The teachings of most religions are essentially good; promoting moral values. Thus, when it comes to maintaining and respecting the rights of all the creation, most religions do that well (although, the people claiming o be followers of that religion may not always exemplify this). But in following a religion, is it only important to be good or is it also important that the religion should realise the correct concept of God? Is it sufficient just to be good to all creatures or does the Creator have a right to be properly acknowledged? Islām places emphasis on knowing correctly who God is. Again, the correct concept of God should be that which appeals to the natural disposition of human beings. That is, what is logical and makes sense to us? E.g. does the notion appeal to our logic that there is only One God or many? Should a normal person be able to understand, in simple terms, who God is? Or should the concept of God be so difficult that a normal person is told: "don't worry about that, other more intelligent minds understand it and it makes sense, you just accept and follow!"?

"And do not follow that of which you have no knowledge..." (Qur'ān 17:36)

Think & Ponder

Islām encourages people to think, ask questions, ponder and marvel about the world. There should be no blind-following, as every individual is responsible for their own actions. The Qur'ān, God's Message to the world, contains numerous verses where we are asked to think, to consider, to contemplate, because the signs of God are all around us.

"And it is God Who spread the earth and placed therein firmly set mountains and rivers, and from all of the fruits He made therein two mates; He causes the night to cover the day. Indeed in that, there are signs for those who reflect." (Qur'ān 13:3)

"Then do they not reflect upon the Qur’an? If it had been from any other than God, they would have found within it much contradiction." (Qur'ān, 4:82)

The book that explains Islām (the Qur'ān) does not ask its reader to follow blindly. It asks the reader to consider, try to understand, try to contemplate from where it came. It even challenges the reader to find errors within it. Since, if the book truly is from God, and God is All-Powerful and All-Knowing, then His book cannot contain errors. It presents a message that has remained unchanged since it was first revealed. There are no revisions, alterations or updates. Only the original message in Arabic is the Qur'ān; when it is translated into any other language it cannot have the title of "Qur'ān". This is because the translation becomes an interpretation that is partly attributable to the translating ability of a human being. It ceases to be the pure word of God. Certain meanings, nuances and the rhythmic language is inevitably lost in translation, however, a good translation[3] does help in understanding the true message of Islām. If one approaches the subject with a pure heart, then the true message of Islām will be one that is easy to understand and appeals to the Natural Disposition of humankind.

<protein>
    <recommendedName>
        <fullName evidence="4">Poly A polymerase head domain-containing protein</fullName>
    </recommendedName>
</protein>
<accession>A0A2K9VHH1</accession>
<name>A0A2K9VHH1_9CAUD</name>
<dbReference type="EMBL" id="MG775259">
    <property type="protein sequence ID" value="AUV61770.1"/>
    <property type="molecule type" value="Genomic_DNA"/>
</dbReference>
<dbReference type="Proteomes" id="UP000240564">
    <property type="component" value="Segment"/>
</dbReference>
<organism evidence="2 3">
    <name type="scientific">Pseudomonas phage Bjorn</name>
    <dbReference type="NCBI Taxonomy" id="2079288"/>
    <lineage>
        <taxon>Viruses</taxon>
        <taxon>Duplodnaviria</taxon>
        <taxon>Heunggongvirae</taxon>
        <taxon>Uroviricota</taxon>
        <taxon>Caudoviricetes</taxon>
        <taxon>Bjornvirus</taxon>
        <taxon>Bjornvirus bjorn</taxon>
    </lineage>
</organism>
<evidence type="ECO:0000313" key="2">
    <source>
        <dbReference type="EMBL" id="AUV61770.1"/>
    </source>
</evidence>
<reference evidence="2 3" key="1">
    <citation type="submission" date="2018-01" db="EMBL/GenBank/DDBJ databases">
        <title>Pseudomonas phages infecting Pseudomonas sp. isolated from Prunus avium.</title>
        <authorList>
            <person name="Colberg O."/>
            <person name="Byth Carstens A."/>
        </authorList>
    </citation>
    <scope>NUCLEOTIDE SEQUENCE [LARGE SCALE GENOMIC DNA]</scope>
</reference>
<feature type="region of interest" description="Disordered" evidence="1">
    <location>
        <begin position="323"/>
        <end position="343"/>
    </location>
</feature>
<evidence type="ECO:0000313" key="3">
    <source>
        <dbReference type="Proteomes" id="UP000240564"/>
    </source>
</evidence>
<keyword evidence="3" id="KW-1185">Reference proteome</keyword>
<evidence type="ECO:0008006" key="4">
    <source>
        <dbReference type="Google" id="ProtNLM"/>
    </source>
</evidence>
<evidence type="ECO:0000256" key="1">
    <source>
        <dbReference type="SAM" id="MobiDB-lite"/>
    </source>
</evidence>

1 God has no gender, the pronoun "He" is only used for better readability.

2 Jesus is an anglicised name and the most widely recognised. In other parts of the world, he is also known as Yeshua, Yasu, Eesa (peace be upon him).

3 The translation of the meaning of the Qur'ān by Saheeh International is a good reference if you do not know Arabic. Click to view/download a free translation.

Did You Know...?

    • To say the word Islām correctly, the 's' must not be pronounced like 'z' and the 'a' is elongated. So it should sound like: "isslaam" (and not "izlam").

    • To say the word Muslim correctly, the 's' must not be pronounced like 'z'. So it should sound like: "musslim" (and not 'muzlim').

    • To say the word Qur'ān correctly, there must be a medial pause after 'Qur' and the 'a' is elongated. So it should sound like: "qur-aan". English example of medial pause occurs in the word co-operate.